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Sarah Bailey

Australian author


Article #

7 July 2023

By day I’m the Managing Director of a creative advertising agency called VMLY&R and in the time I have left over I’m a novelist. My role at VMLY&R sees me lead a team of 160 across our Melbourne and Sydney offices and my responsibilities centre around team performance, client relationships, commercial success and maintaining a high standard of creative excellence. I’ve been working in advertising since 2003 and I really enjoy it. I like the mix of creativity, business, and people management, and have been lucky to work on some incredible campaigns and initiatives over the course of my career.

I’ve been writing seriously since 2016 and since then I’ve had five crime fiction books published, with two more contracted to delivered over the next two years. I’ve always loved to read and write and often toyed with the idea of trying to write a novel throughout my teens and twenties. I attempted starting to write a book a few times but life got in the way. It wasn’t until my early thirties that I decided that it was something I really wanted to do and so I set myself a goal to publish a book by my thirty-fifth birthday. I made a few people aware of my goal and started carving out time to write around work, on the weekends and afterhours during the week, plus I enrolled in a writing course as well as joining a few local writing organisations. Once I got started it took just over a year for me to get my first draft complete and then another year to secure an agent, a publisher and complete all of the required edits. My first novel was published the day after I turned thirty-five.

I have three children, all boys. I had my first son Oxford when I was twenty-seven, my second son Linus when I was thirty and my third son Ripley five days before I turned forty-one. It’s interesting having a teenager, a tween and a newborn and I’m looking forward to navigating the full spectrum of parenting over the coming years!

I’m currently on parental leave and re-adjusting to life with a newborn and two older children. I’d forgotten how primal the first few months are, and how centred on logistics. In some ways the days become smaller, and my focus feels very limited: it’s a continual loop of feeding, sleeping and admin tasks, but as was the case the last two times I was on parental leave, the creative part of my brain has kicked into overdrive, and I have a bunch of new ideas and a reinvigorated sense of ambition.

I have edits due on my next book in July and another to write within the next twelve months. There are also a few other projects I’d like to explore before I return to work in 2024 so we’ll see how I go easing back into writing over the next few weeks.

Typically, I write around my full-time work and whatever obligations I have with the kids. Usually this means I write on the weekends and one or two nights per week plus I try to ring-fence off at least a week over the Summer holidays. I try to use the time I have rather than bemoan the time I don’t, and consider every word I produce as progress. My full-time job is very demanding and does limit the time I have to write but I think it also provides a healthy perspective and in a counterintuitive way gives me more energy to dedicate to writing. Advertising is a very social, very inspiring fast-paced industry and I feel like being a part of it works to feed my other creative projects.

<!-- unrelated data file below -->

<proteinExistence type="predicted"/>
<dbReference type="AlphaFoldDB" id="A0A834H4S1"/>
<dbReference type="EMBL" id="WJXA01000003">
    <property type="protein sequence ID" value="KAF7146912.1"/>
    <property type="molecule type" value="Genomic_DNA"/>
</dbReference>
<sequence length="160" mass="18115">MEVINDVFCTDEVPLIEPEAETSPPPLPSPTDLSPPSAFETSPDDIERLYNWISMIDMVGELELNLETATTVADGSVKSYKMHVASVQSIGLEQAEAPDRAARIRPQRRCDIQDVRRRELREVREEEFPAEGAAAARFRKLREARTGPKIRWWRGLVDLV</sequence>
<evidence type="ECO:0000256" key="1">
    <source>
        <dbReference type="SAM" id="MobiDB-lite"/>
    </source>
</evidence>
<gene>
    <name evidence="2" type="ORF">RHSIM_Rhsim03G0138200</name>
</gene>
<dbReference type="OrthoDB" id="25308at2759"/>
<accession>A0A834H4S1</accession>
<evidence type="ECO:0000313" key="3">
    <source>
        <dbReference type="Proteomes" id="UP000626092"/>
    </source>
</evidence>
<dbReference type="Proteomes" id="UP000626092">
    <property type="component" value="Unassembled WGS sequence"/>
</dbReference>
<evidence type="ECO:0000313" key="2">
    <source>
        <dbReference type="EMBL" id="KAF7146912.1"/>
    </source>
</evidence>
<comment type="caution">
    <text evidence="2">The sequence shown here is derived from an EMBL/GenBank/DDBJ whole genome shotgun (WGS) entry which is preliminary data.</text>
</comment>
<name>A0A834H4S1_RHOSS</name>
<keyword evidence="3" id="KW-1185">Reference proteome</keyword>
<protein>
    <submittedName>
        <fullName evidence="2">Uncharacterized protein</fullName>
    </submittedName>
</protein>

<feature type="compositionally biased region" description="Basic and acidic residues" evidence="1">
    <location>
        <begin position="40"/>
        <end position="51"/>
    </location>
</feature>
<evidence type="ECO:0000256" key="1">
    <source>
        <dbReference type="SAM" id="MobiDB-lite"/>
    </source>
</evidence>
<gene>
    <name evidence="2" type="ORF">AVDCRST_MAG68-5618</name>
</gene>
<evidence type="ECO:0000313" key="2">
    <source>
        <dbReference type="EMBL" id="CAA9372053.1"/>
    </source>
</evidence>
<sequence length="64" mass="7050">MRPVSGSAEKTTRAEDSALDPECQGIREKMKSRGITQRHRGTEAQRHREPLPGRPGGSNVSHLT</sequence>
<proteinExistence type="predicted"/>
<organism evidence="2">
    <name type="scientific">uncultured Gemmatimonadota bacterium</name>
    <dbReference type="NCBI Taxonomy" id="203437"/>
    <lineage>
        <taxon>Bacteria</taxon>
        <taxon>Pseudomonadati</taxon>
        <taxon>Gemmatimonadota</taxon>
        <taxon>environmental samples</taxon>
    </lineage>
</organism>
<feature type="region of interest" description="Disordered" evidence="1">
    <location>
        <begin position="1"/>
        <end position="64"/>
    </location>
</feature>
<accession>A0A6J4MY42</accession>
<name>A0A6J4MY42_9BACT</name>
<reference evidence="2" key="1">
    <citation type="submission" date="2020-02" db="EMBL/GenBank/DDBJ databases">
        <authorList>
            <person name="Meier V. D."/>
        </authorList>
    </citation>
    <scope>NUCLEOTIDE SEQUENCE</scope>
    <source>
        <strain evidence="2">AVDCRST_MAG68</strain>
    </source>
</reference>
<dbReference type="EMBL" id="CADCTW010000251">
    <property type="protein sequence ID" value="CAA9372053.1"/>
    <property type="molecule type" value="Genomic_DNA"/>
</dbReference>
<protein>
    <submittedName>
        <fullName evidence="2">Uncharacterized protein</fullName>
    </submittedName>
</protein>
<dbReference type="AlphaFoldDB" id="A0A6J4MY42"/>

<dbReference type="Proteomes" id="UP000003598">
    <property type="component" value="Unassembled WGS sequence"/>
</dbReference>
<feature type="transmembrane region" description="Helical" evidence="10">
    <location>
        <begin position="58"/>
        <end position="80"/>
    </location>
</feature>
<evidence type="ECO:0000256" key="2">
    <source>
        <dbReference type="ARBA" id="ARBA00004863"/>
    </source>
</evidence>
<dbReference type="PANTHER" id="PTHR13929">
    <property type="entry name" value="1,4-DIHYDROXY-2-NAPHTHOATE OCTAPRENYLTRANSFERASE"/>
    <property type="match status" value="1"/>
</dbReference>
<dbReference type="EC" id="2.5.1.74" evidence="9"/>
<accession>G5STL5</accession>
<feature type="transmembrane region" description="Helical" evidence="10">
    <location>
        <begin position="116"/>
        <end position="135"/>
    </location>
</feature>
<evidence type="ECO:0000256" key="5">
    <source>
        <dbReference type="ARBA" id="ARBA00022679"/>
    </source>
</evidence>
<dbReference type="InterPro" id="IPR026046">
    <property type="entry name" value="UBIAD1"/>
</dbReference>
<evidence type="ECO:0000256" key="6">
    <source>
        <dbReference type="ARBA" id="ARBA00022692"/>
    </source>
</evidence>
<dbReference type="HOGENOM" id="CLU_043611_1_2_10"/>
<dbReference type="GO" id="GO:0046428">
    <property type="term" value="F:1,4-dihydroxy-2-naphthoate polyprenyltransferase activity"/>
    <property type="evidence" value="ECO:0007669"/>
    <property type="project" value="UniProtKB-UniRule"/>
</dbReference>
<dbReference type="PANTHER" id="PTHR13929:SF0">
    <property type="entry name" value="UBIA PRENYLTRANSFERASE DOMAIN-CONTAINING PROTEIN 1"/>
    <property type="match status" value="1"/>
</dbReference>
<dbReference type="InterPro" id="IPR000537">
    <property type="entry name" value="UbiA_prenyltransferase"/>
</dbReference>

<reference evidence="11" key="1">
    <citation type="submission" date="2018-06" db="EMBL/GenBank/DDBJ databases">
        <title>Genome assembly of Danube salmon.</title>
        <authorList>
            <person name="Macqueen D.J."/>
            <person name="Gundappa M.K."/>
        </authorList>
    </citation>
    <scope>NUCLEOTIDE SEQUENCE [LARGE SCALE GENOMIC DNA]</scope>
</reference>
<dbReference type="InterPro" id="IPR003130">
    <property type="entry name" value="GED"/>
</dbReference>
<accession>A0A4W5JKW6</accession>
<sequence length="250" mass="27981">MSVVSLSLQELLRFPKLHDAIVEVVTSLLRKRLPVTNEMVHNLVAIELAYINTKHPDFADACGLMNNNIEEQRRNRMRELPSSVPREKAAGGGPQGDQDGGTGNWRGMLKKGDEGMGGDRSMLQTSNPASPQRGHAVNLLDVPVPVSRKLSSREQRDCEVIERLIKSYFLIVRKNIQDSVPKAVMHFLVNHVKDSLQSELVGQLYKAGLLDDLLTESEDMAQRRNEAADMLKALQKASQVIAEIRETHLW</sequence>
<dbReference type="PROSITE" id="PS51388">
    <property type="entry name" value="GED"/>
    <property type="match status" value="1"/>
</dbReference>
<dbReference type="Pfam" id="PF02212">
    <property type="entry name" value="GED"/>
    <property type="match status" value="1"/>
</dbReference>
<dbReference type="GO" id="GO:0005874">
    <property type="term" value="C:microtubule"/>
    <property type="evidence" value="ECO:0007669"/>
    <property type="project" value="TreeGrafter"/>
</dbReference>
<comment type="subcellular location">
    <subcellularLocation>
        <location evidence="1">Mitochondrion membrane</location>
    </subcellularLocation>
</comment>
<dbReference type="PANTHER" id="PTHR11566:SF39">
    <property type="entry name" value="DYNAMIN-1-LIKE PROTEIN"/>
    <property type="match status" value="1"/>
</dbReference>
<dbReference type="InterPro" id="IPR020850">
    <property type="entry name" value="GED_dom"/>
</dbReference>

Over the next few years I’d like my creative pursuits to be a bit more strategic and for the time I do have to be used more effectively so I’m working through what needs to change about my current approach to achieve this.

I can’t deny that finding time to write is one of the biggest challenges in terms of my writing output, but I think that worrying about this can take on a life of its own if you let it feel like more of a blocker than it is. I’ve got to the point where I know it’s about being smart with the writing windows of time I can navigate around everything else. This might be early morning before work, in the car while I’m waiting at soccer practice, at a bar while I wait to meet a friend for a drink – anywhere I can get out my laptop really.

I draw creative and time management inspiration from a lot of people, both high profile personalities and people I know in my everyday life. I love finding out how others fit in their art and I enjoy hearing about the challenges they face and what works for them. Regardless of profile, I think that most creative people juggle their projects alongside work or family responsibilities, illness or study, and while I know it’s often hard, I think this tension tends to make the end result all the more satisfying.

I am lucky to have a supportive family who regularly step in to look after the kids when I’ve needed time to finish a draft or finalise edits and have looked after them when I’m at writing events, as well as a supportive manager at work who has allowed me to take the occasional day off to promote my book.  The freedom this support allows is priceless and enables me to balance and enjoy the competing priorities in my life.

"Having three sons I’m especially conscious of them having a healthy attitude toward working women, motherhood and fatherhood and parents making time for their art."